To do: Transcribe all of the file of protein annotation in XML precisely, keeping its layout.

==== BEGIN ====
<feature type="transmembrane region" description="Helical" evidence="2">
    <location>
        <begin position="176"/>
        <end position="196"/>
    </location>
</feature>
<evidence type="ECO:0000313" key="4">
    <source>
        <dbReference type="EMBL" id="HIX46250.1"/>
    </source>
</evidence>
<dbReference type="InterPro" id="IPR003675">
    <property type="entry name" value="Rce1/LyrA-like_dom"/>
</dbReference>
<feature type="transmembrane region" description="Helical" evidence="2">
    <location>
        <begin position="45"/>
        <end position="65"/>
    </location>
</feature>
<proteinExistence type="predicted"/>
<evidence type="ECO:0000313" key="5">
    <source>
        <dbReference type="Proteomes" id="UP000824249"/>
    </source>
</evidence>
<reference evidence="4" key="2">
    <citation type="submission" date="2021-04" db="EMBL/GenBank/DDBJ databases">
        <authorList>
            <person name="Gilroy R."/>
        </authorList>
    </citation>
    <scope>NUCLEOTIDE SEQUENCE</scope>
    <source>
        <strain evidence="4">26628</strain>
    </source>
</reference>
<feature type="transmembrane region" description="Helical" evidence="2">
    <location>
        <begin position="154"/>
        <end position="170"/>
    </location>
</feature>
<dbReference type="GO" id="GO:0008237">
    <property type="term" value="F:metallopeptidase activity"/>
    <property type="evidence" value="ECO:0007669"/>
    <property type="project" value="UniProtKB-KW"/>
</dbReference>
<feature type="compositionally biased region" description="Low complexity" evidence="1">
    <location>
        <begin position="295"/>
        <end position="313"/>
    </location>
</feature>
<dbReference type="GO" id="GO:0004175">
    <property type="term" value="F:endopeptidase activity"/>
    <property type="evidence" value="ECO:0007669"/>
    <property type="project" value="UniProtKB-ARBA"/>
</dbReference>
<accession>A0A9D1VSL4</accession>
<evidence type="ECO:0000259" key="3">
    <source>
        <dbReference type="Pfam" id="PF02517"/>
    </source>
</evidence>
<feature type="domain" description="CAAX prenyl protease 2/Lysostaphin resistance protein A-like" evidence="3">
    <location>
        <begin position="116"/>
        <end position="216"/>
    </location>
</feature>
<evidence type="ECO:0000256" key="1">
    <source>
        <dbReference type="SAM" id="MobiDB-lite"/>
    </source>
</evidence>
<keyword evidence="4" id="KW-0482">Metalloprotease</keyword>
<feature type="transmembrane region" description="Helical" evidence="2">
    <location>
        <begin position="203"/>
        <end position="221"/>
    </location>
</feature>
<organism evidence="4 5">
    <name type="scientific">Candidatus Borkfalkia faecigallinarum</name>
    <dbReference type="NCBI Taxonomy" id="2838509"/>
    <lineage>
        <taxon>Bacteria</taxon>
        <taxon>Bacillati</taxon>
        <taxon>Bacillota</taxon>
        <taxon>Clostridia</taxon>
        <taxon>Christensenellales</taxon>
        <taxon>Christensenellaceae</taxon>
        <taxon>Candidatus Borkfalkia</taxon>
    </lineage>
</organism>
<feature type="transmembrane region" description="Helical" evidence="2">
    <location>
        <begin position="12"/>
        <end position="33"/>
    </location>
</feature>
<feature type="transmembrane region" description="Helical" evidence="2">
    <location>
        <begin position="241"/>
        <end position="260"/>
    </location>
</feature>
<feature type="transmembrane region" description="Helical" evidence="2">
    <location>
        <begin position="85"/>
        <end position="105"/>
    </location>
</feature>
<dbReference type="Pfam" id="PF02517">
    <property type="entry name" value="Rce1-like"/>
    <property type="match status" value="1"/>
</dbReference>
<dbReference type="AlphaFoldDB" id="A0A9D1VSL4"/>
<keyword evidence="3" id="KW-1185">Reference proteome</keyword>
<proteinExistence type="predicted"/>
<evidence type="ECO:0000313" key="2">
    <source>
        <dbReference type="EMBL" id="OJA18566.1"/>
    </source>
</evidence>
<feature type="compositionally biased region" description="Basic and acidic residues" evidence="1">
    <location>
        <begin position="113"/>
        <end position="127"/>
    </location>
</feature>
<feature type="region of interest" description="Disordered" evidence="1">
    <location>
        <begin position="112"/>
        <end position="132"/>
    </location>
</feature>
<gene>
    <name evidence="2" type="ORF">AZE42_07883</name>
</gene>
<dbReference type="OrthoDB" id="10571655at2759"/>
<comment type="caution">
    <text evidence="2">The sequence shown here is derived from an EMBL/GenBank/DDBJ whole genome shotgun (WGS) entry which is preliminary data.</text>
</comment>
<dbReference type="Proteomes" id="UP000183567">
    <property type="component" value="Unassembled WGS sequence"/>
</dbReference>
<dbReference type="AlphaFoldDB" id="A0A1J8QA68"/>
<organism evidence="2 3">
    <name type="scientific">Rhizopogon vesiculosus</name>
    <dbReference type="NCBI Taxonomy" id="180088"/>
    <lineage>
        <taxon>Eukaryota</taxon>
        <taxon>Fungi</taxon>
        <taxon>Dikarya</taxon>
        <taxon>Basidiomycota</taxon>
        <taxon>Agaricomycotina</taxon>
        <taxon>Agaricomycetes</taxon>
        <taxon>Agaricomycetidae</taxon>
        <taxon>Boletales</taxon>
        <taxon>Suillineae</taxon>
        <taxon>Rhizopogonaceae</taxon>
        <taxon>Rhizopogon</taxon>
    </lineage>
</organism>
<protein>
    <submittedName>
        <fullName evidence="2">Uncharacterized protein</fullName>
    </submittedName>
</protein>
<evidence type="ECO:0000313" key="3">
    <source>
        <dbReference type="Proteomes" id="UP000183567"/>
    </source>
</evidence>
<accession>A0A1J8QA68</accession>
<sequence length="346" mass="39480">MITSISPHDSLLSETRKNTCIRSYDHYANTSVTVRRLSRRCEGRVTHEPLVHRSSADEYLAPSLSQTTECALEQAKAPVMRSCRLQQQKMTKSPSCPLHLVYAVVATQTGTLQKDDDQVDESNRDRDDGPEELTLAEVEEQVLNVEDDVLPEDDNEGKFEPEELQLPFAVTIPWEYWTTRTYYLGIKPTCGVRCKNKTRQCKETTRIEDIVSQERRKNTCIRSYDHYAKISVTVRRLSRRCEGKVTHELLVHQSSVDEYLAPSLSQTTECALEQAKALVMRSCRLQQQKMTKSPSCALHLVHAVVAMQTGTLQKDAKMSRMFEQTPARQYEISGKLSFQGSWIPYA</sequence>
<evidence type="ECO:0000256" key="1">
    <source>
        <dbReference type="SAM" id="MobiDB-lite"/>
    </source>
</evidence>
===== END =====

<feature type="transmembrane region" description="Helical" evidence="2">
    <location>
        <begin position="176"/>
        <end position="196"/>
    </location>
</feature>
<evidence type="ECO:0000313" key="4">
    <source>
        <dbReference type="EMBL" id="HIX46250.1"/>
    </source>
</evidence>
<dbReference type="InterPro" id="IPR003675">
    <property type="entry name" value="Rce1/LyrA-like_dom"/>
</dbReference>
<feature type="transmembrane region" description="Helical" evidence="2">
    <location>
        <begin position="45"/>
        <end position="65"/>
    </location>
</feature>
<proteinExistence type="predicted"/>
<evidence type="ECO:0000313" key="5">
    <source>
        <dbReference type="Proteomes" id="UP000824249"/>
    </source>
</evidence>
<reference evidence="4" key="2">
    <citation type="submission" date="2021-04" db="EMBL/GenBank/DDBJ databases">
        <authorList>
            <person name="Gilroy R."/>
        </authorList>
    </citation>
    <scope>NUCLEOTIDE SEQUENCE</scope>
    <source>
        <strain evidence="4">26628</strain>
    </source>
</reference>
<feature type="transmembrane region" description="Helical" evidence="2">
    <location>
        <begin position="154"/>
        <end position="170"/>
    </location>
</feature>
<dbReference type="GO" id="GO:0008237">
    <property type="term" value="F:metallopeptidase activity"/>
    <property type="evidence" value="ECO:0007669"/>
    <property type="project" value="UniProtKB-KW"/>
</dbReference>
<feature type="compositionally biased region" description="Low complexity" evidence="1">
    <location>
        <begin position="295"/>
        <end position="313"/>
    </location>
</feature>
<dbReference type="GO" id="GO:0004175">
    <property type="term" value="F:endopeptidase activity"/>
    <property type="evidence" value="ECO:0007669"/>
    <property type="project" value="UniProtKB-ARBA"/>
</dbReference>
<accession>A0A9D1VSL4</accession>
<evidence type="ECO:0000259" key="3">
    <source>
        <dbReference type="Pfam" id="PF02517"/>
    </source>
</evidence>
<feature type="domain" description="CAAX prenyl protease 2/Lysostaphin resistance protein A-like" evidence="3">
    <location>
        <begin position="116"/>
        <end position="216"/>
    </location>
</feature>
<evidence type="ECO:0000256" key="1">
    <source>
        <dbReference type="SAM" id="MobiDB-lite"/>
    </source>
</evidence>
<keyword evidence="4" id="KW-0482">Metalloprotease</keyword>
<feature type="transmembrane region" description="Helical" evidence="2">
    <location>
        <begin position="203"/>
        <end position="221"/>
    </location>
</feature>
<organism evidence="4 5">
    <name type="scientific">Candidatus Borkfalkia faecigallinarum</name>
    <dbReference type="NCBI Taxonomy" id="2838509"/>
    <lineage>
        <taxon>Bacteria</taxon>
        <taxon>Bacillati</taxon>
        <taxon>Bacillota</taxon>
        <taxon>Clostridia</taxon>
        <taxon>Christensenellales</taxon>
        <taxon>Christensenellaceae</taxon>
        <taxon>Candidatus Borkfalkia</taxon>
    </lineage>
</organism>
<feature type="transmembrane region" description="Helical" evidence="2">
    <location>
        <begin position="12"/>
        <end position="33"/>
    </location>
</feature>
<feature type="transmembrane region" description="Helical" evidence="2">
    <location>
        <begin position="241"/>
        <end position="260"/>
    </location>
</feature>
<feature type="transmembrane region" description="Helical" evidence="2">
    <location>
        <begin position="85"/>
        <end position="105"/>
    </location>
</feature>
<dbReference type="Pfam" id="PF02517">
    <property type="entry name" value="Rce1-like"/>
    <property type="match status" value="1"/>
</dbReference>
<dbReference type="AlphaFoldDB" id="A0A9D1VSL4"/>
<keyword evidence="3" id="KW-1185">Reference proteome</keyword>
<proteinExistence type="predicted"/>
<evidence type="ECO:0000313" key="2">
    <source>
        <dbReference type="EMBL" id="OJA18566.1"/>
    </source>
</evidence>
<feature type="compositionally biased region" description="Basic and acidic residues" evidence="1">
    <location>
        <begin position="113"/>
        <end position="127"/>
    </location>
</feature>
<feature type="region of interest" description="Disordered" evidence="1">
    <location>
        <begin position="112"/>
        <end position="132"/>
    </location>
</feature>
<gene>
    <name evidence="2" type="ORF">AZE42_07883</name>
</gene>
<dbReference type="OrthoDB" id="10571655at2759"/>
<comment type="caution">
    <text evidence="2">The sequence shown here is derived from an EMBL/GenBank/DDBJ whole genome shotgun (WGS) entry which is preliminary data.</text>
</comment>
<dbReference type="Proteomes" id="UP000183567">
    <property type="component" value="Unassembled WGS sequence"/>
</dbReference>
<dbReference type="AlphaFoldDB" id="A0A1J8QA68"/>
<organism evidence="2 3">
    <name type="scientific">Rhizopogon vesiculosus</name>
    <dbReference type="NCBI Taxonomy" id="180088"/>
    <lineage>
        <taxon>Eukaryota</taxon>
        <taxon>Fungi</taxon>
        <taxon>Dikarya</taxon>
        <taxon>Basidiomycota</taxon>
        <taxon>Agaricomycotina</taxon>
        <taxon>Agaricomycetes</taxon>
        <taxon>Agaricomycetidae</taxon>
        <taxon>Boletales</taxon>
        <taxon>Suillineae</taxon>
        <taxon>Rhizopogonaceae</taxon>
        <taxon>Rhizopogon</taxon>
    </lineage>
</organism>
<protein>
    <submittedName>
        <fullName evidence="2">Uncharacterized protein</fullName>
    </submittedName>
</protein>
<evidence type="ECO:0000313" key="3">
    <source>
        <dbReference type="Proteomes" id="UP000183567"/>
    </source>
</evidence>
<accession>A0A1J8QA68</accession>
<sequence length="346" mass="39480">MITSISPHDSLLSETRKNTCIRSYDHYANTSVTVRRLSRRCEGRVTHEPLVHRSSADEYLAPSLSQTTECALEQAKAPVMRSCRLQQQKMTKSPSCPLHLVYAVVATQTGTLQKDDDQVDESNRDRDDGPEELTLAEVEEQVLNVEDDVLPEDDNEGKFEPEELQLPFAVTIPWEYWTTRTYYLGIKPTCGVRCKNKTRQCKETTRIEDIVSQERRKNTCIRSYDHYAKISVTVRRLSRRCEGKVTHELLVHQSSVDEYLAPSLSQTTECALEQAKALVMRSCRLQQQKMTKSPSCALHLVHAVVAMQTGTLQKDAKMSRMFEQTPARQYEISGKLSFQGSWIPYA</sequence>
<evidence type="ECO:0000256" key="1">
    <source>
        <dbReference type="SAM" id="MobiDB-lite"/>
    </source>
</evidence>